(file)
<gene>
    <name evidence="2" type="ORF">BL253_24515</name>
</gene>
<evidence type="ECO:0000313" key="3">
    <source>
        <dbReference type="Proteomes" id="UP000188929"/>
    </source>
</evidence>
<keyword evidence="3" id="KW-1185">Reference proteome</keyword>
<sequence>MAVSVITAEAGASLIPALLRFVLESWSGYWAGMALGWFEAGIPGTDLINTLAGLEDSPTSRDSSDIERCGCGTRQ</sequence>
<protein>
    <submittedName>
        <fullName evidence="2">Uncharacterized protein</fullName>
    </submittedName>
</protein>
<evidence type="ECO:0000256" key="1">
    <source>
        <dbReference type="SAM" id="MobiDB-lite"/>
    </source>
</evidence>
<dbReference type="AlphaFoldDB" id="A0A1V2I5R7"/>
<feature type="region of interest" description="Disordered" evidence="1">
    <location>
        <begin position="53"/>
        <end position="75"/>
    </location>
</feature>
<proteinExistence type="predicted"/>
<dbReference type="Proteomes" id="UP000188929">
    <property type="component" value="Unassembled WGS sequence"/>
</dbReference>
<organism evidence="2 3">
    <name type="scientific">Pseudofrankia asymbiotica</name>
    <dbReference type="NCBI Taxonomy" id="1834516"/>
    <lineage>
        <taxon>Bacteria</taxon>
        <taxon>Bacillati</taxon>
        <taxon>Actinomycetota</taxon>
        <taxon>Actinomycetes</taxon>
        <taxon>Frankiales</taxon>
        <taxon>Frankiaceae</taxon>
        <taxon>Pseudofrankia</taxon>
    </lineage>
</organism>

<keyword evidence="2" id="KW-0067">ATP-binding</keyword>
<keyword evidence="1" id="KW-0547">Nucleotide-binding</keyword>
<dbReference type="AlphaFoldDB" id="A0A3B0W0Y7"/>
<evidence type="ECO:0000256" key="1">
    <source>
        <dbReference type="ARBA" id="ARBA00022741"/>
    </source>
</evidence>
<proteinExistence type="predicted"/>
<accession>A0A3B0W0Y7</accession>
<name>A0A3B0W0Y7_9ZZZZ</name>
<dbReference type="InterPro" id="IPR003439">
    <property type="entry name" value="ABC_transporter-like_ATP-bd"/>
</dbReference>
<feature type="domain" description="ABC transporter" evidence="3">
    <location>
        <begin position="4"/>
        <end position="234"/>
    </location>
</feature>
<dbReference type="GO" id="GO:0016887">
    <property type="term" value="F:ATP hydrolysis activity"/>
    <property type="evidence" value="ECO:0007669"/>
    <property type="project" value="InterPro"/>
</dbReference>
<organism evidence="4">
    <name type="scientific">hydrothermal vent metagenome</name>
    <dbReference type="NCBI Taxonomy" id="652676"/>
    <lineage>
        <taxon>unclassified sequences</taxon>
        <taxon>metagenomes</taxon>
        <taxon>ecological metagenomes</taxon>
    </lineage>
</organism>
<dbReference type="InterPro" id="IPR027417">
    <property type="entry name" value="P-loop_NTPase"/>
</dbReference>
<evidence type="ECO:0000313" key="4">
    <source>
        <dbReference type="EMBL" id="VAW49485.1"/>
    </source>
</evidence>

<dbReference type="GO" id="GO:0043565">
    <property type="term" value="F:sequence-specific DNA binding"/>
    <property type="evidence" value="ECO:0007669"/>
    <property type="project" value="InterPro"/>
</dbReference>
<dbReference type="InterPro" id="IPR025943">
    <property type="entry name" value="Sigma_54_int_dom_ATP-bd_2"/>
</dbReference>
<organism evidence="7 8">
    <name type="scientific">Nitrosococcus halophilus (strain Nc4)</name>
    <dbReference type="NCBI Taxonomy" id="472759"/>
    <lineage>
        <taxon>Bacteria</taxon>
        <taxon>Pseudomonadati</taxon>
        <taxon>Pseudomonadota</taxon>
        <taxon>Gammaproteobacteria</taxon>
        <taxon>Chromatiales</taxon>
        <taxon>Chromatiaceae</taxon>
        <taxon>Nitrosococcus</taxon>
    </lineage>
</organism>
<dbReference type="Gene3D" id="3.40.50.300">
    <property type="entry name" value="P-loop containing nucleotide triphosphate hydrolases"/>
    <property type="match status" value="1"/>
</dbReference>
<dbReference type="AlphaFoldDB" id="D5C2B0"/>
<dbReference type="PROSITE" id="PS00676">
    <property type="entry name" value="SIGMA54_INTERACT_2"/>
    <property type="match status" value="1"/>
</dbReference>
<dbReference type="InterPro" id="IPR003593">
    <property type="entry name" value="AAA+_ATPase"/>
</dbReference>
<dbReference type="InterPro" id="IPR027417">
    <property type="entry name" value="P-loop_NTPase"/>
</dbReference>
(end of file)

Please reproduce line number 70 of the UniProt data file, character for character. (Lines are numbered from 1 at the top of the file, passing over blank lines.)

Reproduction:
<organism evidence="4">